The seemingly endless round of recalls targeting Wisconsin politicians came to a dramatic finish this year, as opponents of Governor Scott Walker followed through on their promise to launch a campaign to recall him from office.
Following passage of his bill to remove collective bargaining for most public employees in 2011, opponents of Governor Walker started the drive to remove him from office in November of last year. In January, they turned in over 900,000 signatures to force an election. Lieutenant Governor Rebecca Kleefisch and four GOP state senators were also the target of recalls.
Governor Walker seemed optimistic about his chances of surviving an election. Shortly after the petitions were filed, Walker said he believed voters would look at his record of balancing the budget without raising taxes and making cuts to core services, and would recognize that he did what he said he was going to do.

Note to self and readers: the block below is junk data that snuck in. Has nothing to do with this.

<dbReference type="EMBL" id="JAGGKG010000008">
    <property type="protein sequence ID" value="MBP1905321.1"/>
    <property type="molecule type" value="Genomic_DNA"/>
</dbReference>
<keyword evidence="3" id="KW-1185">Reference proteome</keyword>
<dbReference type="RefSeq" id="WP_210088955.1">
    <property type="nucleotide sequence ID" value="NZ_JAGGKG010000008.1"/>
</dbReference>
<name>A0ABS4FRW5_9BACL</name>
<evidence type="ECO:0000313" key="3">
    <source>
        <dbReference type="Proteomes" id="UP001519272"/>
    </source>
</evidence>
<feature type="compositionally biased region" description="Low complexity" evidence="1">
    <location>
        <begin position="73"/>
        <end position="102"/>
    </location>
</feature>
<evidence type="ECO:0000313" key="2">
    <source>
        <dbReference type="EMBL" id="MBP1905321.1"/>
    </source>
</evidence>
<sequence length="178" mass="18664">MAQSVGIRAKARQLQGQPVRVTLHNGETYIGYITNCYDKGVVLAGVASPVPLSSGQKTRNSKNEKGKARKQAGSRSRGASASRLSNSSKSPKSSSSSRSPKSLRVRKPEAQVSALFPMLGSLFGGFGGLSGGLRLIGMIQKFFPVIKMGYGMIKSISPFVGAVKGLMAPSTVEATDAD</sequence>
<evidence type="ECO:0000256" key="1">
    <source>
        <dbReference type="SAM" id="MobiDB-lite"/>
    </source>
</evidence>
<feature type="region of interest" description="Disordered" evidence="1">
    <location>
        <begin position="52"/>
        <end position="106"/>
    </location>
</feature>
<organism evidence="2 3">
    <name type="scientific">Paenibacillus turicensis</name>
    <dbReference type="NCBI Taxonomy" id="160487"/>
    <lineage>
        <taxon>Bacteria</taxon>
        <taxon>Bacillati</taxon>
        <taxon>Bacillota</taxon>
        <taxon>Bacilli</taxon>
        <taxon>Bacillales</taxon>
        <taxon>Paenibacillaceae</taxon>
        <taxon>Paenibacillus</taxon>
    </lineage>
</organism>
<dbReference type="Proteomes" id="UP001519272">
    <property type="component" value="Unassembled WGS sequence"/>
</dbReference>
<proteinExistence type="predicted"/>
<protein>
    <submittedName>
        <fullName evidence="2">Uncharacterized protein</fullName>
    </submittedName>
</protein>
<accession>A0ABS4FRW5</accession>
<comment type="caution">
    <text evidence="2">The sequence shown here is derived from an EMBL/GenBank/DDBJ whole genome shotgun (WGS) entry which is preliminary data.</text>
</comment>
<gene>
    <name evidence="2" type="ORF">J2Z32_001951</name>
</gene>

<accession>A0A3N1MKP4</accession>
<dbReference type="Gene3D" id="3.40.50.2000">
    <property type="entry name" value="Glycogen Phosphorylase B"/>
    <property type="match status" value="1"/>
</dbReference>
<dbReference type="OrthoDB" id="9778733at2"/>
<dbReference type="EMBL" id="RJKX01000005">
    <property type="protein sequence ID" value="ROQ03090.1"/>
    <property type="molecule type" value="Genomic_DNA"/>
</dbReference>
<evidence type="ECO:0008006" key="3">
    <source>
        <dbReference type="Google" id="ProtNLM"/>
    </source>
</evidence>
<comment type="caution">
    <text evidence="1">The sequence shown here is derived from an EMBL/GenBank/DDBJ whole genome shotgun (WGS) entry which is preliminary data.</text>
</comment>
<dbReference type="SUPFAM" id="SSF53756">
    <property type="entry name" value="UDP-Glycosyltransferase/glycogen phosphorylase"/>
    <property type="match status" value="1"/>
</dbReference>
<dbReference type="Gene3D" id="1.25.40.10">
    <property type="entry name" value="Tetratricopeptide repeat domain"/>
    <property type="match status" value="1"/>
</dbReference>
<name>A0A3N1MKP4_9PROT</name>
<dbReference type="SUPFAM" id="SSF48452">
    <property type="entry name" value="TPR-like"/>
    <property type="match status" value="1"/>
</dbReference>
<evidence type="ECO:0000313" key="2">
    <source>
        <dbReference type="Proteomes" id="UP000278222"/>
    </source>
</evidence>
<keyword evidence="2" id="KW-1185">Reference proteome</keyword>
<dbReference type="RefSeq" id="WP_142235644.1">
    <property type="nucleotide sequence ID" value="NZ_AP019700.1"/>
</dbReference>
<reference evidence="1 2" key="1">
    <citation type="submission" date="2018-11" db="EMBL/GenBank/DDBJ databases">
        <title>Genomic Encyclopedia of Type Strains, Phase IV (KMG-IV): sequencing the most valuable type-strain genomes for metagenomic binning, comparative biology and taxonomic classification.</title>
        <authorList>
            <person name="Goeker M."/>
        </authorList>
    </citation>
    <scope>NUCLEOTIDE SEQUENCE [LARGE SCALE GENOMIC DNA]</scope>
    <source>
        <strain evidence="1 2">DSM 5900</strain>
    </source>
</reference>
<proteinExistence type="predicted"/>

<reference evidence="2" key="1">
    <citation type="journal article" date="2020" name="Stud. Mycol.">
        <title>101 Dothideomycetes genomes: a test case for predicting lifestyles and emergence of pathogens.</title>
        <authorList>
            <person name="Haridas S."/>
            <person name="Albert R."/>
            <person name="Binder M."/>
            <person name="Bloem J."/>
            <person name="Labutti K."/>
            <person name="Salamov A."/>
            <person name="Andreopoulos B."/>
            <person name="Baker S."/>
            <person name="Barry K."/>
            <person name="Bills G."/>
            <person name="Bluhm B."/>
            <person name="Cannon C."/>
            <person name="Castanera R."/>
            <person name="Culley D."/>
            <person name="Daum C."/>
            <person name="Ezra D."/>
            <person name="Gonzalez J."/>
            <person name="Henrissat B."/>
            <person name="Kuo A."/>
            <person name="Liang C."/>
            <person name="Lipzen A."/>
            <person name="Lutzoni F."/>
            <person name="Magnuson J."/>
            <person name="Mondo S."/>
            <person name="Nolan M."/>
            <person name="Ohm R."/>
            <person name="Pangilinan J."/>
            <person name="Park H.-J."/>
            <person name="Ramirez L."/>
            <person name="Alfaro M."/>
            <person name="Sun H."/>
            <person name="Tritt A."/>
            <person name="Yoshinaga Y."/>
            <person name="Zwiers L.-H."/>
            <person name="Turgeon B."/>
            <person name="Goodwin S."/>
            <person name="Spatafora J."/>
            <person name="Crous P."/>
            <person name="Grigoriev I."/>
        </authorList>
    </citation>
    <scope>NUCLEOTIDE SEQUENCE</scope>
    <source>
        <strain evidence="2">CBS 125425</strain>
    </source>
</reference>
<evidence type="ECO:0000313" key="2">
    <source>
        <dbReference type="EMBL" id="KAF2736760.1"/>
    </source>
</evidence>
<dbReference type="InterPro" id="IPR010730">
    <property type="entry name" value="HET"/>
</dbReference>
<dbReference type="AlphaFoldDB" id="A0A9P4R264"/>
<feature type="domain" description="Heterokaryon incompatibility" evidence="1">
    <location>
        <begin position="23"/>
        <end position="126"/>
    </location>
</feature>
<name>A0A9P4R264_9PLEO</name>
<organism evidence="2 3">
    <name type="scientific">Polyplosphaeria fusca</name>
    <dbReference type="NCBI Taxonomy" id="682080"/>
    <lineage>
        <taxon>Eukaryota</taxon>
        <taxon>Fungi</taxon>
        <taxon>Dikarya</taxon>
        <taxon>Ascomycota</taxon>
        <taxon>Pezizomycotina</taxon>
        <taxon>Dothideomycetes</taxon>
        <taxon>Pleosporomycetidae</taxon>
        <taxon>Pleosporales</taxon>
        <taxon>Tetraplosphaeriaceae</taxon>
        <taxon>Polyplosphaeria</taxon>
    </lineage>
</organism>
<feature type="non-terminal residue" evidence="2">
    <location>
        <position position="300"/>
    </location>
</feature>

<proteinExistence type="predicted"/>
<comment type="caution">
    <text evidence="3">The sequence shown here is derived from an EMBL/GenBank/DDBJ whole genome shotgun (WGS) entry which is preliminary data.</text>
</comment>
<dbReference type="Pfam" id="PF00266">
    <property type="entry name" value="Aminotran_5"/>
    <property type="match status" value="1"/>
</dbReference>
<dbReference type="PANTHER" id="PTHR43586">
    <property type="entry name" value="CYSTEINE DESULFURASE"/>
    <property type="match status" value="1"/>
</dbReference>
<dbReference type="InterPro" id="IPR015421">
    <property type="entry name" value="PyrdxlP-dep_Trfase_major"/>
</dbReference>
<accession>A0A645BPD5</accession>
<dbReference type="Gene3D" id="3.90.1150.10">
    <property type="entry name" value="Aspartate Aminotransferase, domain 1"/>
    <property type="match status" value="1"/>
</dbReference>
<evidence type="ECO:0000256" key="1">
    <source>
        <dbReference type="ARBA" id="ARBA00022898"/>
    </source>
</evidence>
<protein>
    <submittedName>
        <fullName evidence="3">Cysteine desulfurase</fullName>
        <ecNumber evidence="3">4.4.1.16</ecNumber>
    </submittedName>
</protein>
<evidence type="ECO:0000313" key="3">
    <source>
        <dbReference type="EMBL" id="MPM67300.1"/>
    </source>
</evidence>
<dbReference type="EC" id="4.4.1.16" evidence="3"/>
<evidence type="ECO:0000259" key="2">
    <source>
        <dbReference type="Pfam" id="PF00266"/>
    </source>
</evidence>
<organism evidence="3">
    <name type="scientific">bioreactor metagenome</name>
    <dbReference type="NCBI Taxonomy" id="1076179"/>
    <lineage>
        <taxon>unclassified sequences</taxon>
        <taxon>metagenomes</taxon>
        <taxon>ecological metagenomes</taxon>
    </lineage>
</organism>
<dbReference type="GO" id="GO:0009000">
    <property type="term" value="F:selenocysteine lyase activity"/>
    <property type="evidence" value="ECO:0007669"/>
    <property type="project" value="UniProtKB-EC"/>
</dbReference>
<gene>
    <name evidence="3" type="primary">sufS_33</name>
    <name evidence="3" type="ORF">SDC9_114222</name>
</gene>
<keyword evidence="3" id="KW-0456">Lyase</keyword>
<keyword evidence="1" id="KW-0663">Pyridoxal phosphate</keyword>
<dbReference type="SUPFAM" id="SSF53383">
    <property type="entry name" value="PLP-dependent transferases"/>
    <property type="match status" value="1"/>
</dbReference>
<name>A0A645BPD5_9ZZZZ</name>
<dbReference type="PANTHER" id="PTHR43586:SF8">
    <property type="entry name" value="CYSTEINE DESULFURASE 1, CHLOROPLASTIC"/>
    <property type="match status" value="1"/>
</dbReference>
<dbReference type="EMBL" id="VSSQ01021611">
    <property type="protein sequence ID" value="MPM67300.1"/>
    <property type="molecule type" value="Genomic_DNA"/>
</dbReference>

Following months of petition reviews, legal challenges, and a four-way Democratic primary, Milwaukee Mayor Tom Barrett emerged as the Democratic candidate, setting up a rematch of the 2010 election. Barrett promised to “end the civil war in Wisconsin.”
The election was on June 5th, with both sides confident they would come out the winner. But it only took about two hours before Mayor Barrett conceded the race, and Governor Walker claimed victory by a margin of about 172,000 votes. On the night of the election, Walker said his win told the world that “voters really do want leaders who make the tough decisions.”
While Democrats failed to remove the governor and lieutenant governor from office, they did succeed in winning back control of the state Senate when Democrat John Lehman ousted incumbent Senator Van Wangaard. The victory was short-lived though, as Democrats lost that majority again after the November elections.
AUDIO: Andrew Beckett reports (1:40)